I sold Big Timer

Five months ago I sold my countdown timer web app, Big Timer! I never really announced that, so here’s what happened.

Between my job, other side projects and, you know, normal life, Big Timer had become a little much. Monthly users had grown to ~37k. And with that came feature requests and browser support issues I wasn’t too excited about.

As an experiment, I tried a pay-what-you-want model for a while—basically donations—to get myself motivated by money to do more user-centered improvements. I’m still very thankful to everyone who donated! But during those six months (sidenote: It’s still stuck at PayPal. Don’t use PayPal. ) $220.74. Instead of motivating me to make a better product, the small number of donors made me think about how to get more paying users.

Getting more paying users could have meant nagging users more. Or ignoring my biggest growing user segment: students who are not going to spend money. A freemium offering could have worked well. Big Timer only had basic features and nitty gritty detail settings. But for freemium, I’d have to throttle free use and cut off students, or develop big new Pro features. I wasn’t excited to do either.

It’s odd how these things go—I built Big Timer because I wanted an easy-to-use, professional-grade timer for workshops I facilitated. I spent hundreds of evenings making it better and nicer. I started doing it for fun and myself only and I end up with doing something for money and other people. And lost the fun.

Back when I started, I was a designer building corporate startups at BCG Digital Ventures. It was nice to have this small, experimental project in which I could try out the various things we did on our teams, from strategy to branding and engineering. There’s a lot to say against hustle culture—always being at work is not a good life, if you ask me. But this side project motivated me to keep on trying new things, inside and outside my comfort zone.

Two factors were essential for the user growth, by the way:

  1. Years of patience getting to №1 on Google for certain searches.
  2. Covid lockdowns. Because suddenly people shared more links and students wanted timers at home.

Getting more users was exciting! I got lots of positive feedback and it was satisfying to see that my product was surpassing some of the low quality competitors.

At the end of 2020 I started volunteering at ForTomorrow, the climate action non-profit. There’s only so much time I can spend on projects. You can see that in the declining number of blog posts I’ve published. Nonetheless, being in lockdown I started two other digital side projects, which were a distraction from the others too. I spent too much time at my computer—and still not enough for any of the projects! So I figured that Big Timer either had to grow to a real business, or that I had to spend less time with it.

Last fall, somebody approached me and made an offer for the project. We eventually landed on the equivalent of several months of my salary. Although I was skeptical at first, the thought of someone taking over and all that money made me eager to say ‘yes!’

Selling a hobby project for real money sounds fun, right? I didn’t enjoy it. The negotiation and transaction took months. It involved about a hundred emails, three video calls, five banks and some actual paper work. How do I price five years of hobbying? Am I willing to risk my work of love ending up as some domain squatter’s ad wall? What’s my responsibility towards tens of thousands users who appear passionate, but aren’t willing to pay?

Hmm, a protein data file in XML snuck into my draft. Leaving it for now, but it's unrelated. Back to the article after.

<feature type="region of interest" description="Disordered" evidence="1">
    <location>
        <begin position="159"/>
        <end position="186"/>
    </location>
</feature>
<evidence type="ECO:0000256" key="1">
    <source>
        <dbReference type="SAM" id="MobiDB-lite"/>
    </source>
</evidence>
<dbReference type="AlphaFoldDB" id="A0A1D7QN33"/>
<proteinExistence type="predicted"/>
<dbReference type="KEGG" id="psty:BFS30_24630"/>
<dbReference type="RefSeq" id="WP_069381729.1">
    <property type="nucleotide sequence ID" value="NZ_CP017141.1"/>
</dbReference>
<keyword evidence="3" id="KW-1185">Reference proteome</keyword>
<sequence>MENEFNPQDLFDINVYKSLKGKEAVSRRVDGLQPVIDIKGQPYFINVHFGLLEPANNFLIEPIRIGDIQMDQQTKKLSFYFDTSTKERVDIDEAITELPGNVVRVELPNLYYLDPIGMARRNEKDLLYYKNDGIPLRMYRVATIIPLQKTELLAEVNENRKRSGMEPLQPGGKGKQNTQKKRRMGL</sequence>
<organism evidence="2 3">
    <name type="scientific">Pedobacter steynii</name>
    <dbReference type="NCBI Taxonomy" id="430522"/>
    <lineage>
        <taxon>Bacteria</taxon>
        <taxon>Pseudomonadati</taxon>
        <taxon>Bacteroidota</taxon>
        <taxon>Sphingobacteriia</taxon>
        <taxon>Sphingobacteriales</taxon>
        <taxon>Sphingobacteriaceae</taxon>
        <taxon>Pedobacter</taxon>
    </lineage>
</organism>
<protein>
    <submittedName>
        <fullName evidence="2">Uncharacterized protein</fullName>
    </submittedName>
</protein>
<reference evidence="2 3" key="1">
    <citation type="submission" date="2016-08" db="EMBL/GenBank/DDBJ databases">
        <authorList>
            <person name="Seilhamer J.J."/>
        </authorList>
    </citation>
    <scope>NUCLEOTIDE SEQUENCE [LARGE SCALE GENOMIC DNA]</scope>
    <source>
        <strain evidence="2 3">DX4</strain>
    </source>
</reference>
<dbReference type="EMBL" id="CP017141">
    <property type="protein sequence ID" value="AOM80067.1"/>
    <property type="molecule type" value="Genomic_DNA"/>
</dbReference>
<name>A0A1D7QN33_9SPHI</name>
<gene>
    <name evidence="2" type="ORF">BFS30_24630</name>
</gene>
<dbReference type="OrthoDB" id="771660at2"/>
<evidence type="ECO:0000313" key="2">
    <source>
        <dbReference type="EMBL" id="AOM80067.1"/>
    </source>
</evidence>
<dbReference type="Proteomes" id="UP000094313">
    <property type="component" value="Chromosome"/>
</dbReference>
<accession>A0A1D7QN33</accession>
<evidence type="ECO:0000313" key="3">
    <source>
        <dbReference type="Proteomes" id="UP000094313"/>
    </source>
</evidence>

When it was done, I didn’t experience the celebratory highlight I always thought such a thing would be. More like, ugh, finally it’s over. And forgot to even share it. I wasn’t sure yet if there was anything to celebrate other than that I received money.

Fast-forward to today—Big Timer’s layout looks wonky. I found out that there are ads on the site. The new owner said he that he wouldn’t do that and make sure the style would remain consistent. Obviously, I could have done better due diligence, but one of the reasons the negotiation took so long was because I wanted proof that he could and would be a good fit for the project.

We never really wrote a contract. What am I going to do in a contractual dispute with a guy on another continent for an amount for which a lawyer would hardly pick up the phone? Now I think I should have followed the advice I read though. To just write down your five bullet points in an email and agree on them. Even if you both know there will be no legal action in case of a breach.

Am I proud of the current situation? I’m not sure. Big Timer is used in education a lot, so I’m a bit sad about the ads. But then again, when real companies are sold, the previous owners also find it hard to see how their creations are treated. Maybe the new owner does manage to get more traffic and do the ads help him making things more professional.

I do know one thing though: my life now is better than before the sale. I stopped one side project, finished another one. The money I made with the sale made it easy to decide what before looked risky. I quit my job at BCGDV and the volunteering project became my job last March. I now do everything design, websites and user experience at ForTomorrow. I love it! Of course, I jumped on the request to include a countdown timer on their site. Big Timer isn’t a time sink anymore. I’m really enjoying that my evenings and weekends now are really free. And I have a lot of unfinished blog posts that I want to get published here!

Here are two more posts I wrote about working on Big Timer as a side project: